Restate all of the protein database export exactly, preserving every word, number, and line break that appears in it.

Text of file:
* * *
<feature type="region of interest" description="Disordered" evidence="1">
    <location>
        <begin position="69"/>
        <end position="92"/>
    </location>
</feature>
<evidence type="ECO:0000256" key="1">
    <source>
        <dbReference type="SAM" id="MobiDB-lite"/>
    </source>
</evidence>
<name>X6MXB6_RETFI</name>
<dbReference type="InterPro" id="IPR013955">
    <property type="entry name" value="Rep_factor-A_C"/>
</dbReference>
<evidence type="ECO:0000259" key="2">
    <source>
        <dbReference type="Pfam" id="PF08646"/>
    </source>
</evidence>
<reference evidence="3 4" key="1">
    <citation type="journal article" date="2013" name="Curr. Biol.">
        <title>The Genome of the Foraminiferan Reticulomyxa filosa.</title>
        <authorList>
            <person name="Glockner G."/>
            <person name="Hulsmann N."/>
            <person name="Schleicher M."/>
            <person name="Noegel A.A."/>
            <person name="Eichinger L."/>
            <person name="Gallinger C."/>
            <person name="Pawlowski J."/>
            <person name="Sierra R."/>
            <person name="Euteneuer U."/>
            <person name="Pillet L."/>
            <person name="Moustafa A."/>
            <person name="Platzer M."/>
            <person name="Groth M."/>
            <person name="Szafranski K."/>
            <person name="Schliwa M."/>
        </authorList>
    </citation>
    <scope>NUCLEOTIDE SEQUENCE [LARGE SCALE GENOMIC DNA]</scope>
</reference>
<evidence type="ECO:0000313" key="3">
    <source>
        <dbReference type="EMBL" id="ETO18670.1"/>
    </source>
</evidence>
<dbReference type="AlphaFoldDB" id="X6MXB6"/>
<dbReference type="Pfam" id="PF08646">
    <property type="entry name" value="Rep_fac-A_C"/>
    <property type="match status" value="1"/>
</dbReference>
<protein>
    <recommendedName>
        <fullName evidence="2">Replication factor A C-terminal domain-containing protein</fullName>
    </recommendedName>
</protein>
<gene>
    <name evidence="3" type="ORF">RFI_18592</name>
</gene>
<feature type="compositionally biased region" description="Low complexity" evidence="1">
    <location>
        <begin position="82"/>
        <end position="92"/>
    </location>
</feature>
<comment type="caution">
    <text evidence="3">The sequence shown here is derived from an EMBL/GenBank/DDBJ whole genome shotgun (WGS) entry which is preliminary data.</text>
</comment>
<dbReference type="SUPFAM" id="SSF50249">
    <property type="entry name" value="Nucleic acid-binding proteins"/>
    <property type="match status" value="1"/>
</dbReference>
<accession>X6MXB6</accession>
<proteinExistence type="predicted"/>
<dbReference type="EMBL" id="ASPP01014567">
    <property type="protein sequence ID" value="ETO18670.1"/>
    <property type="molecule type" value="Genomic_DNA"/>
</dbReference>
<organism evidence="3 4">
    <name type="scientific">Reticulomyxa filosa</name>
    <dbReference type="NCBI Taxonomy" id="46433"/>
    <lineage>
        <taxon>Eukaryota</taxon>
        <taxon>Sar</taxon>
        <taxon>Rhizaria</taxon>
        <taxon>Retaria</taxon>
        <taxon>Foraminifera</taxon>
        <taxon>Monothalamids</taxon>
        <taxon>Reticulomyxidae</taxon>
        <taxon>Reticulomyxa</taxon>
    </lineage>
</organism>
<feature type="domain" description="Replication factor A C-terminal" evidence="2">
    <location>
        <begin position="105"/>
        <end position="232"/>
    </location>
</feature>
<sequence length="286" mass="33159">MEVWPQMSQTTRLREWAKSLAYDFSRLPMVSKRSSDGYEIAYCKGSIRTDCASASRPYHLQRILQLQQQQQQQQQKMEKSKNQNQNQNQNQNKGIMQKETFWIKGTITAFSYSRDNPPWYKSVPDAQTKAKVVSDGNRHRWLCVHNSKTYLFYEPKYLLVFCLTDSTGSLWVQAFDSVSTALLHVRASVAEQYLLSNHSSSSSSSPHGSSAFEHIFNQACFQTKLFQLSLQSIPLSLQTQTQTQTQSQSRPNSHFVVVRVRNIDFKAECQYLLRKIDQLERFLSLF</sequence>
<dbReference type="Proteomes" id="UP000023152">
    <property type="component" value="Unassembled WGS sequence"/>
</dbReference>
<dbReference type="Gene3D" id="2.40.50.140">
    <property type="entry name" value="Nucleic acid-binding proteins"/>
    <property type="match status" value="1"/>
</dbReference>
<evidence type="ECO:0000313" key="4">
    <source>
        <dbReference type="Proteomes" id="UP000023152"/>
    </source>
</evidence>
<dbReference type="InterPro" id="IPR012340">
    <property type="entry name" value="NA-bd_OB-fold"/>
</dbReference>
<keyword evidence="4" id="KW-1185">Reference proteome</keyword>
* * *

<feature type="region of interest" description="Disordered" evidence="1">
    <location>
        <begin position="69"/>
        <end position="92"/>
    </location>
</feature>
<evidence type="ECO:0000256" key="1">
    <source>
        <dbReference type="SAM" id="MobiDB-lite"/>
    </source>
</evidence>
<name>X6MXB6_RETFI</name>
<dbReference type="InterPro" id="IPR013955">
    <property type="entry name" value="Rep_factor-A_C"/>
</dbReference>
<evidence type="ECO:0000259" key="2">
    <source>
        <dbReference type="Pfam" id="PF08646"/>
    </source>
</evidence>
<reference evidence="3 4" key="1">
    <citation type="journal article" date="2013" name="Curr. Biol.">
        <title>The Genome of the Foraminiferan Reticulomyxa filosa.</title>
        <authorList>
            <person name="Glockner G."/>
            <person name="Hulsmann N."/>
            <person name="Schleicher M."/>
            <person name="Noegel A.A."/>
            <person name="Eichinger L."/>
            <person name="Gallinger C."/>
            <person name="Pawlowski J."/>
            <person name="Sierra R."/>
            <person name="Euteneuer U."/>
            <person name="Pillet L."/>
            <person name="Moustafa A."/>
            <person name="Platzer M."/>
            <person name="Groth M."/>
            <person name="Szafranski K."/>
            <person name="Schliwa M."/>
        </authorList>
    </citation>
    <scope>NUCLEOTIDE SEQUENCE [LARGE SCALE GENOMIC DNA]</scope>
</reference>
<evidence type="ECO:0000313" key="3">
    <source>
        <dbReference type="EMBL" id="ETO18670.1"/>
    </source>
</evidence>
<dbReference type="AlphaFoldDB" id="X6MXB6"/>
<dbReference type="Pfam" id="PF08646">
    <property type="entry name" value="Rep_fac-A_C"/>
    <property type="match status" value="1"/>
</dbReference>
<protein>
    <recommendedName>
        <fullName evidence="2">Replication factor A C-terminal domain-containing protein</fullName>
    </recommendedName>
</protein>
<gene>
    <name evidence="3" type="ORF">RFI_18592</name>
</gene>
<feature type="compositionally biased region" description="Low complexity" evidence="1">
    <location>
        <begin position="82"/>
        <end position="92"/>
    </location>
</feature>
<comment type="caution">
    <text evidence="3">The sequence shown here is derived from an EMBL/GenBank/DDBJ whole genome shotgun (WGS) entry which is preliminary data.</text>
</comment>
<dbReference type="SUPFAM" id="SSF50249">
    <property type="entry name" value="Nucleic acid-binding proteins"/>
    <property type="match status" value="1"/>
</dbReference>
<accession>X6MXB6</accession>
<proteinExistence type="predicted"/>
<dbReference type="EMBL" id="ASPP01014567">
    <property type="protein sequence ID" value="ETO18670.1"/>
    <property type="molecule type" value="Genomic_DNA"/>
</dbReference>
<organism evidence="3 4">
    <name type="scientific">Reticulomyxa filosa</name>
    <dbReference type="NCBI Taxonomy" id="46433"/>
    <lineage>
        <taxon>Eukaryota</taxon>
        <taxon>Sar</taxon>
        <taxon>Rhizaria</taxon>
        <taxon>Retaria</taxon>
        <taxon>Foraminifera</taxon>
        <taxon>Monothalamids</taxon>
        <taxon>Reticulomyxidae</taxon>
        <taxon>Reticulomyxa</taxon>
    </lineage>
</organism>
<feature type="domain" description="Replication factor A C-terminal" evidence="2">
    <location>
        <begin position="105"/>
        <end position="232"/>
    </location>
</feature>
<sequence length="286" mass="33159">MEVWPQMSQTTRLREWAKSLAYDFSRLPMVSKRSSDGYEIAYCKGSIRTDCASASRPYHLQRILQLQQQQQQQQQKMEKSKNQNQNQNQNQNKGIMQKETFWIKGTITAFSYSRDNPPWYKSVPDAQTKAKVVSDGNRHRWLCVHNSKTYLFYEPKYLLVFCLTDSTGSLWVQAFDSVSTALLHVRASVAEQYLLSNHSSSSSSSPHGSSAFEHIFNQACFQTKLFQLSLQSIPLSLQTQTQTQTQSQSRPNSHFVVVRVRNIDFKAECQYLLRKIDQLERFLSLF</sequence>
<dbReference type="Proteomes" id="UP000023152">
    <property type="component" value="Unassembled WGS sequence"/>
</dbReference>
<dbReference type="Gene3D" id="2.40.50.140">
    <property type="entry name" value="Nucleic acid-binding proteins"/>
    <property type="match status" value="1"/>
</dbReference>
<evidence type="ECO:0000313" key="4">
    <source>
        <dbReference type="Proteomes" id="UP000023152"/>
    </source>
</evidence>
<dbReference type="InterPro" id="IPR012340">
    <property type="entry name" value="NA-bd_OB-fold"/>
</dbReference>
<keyword evidence="4" id="KW-1185">Reference proteome</keyword>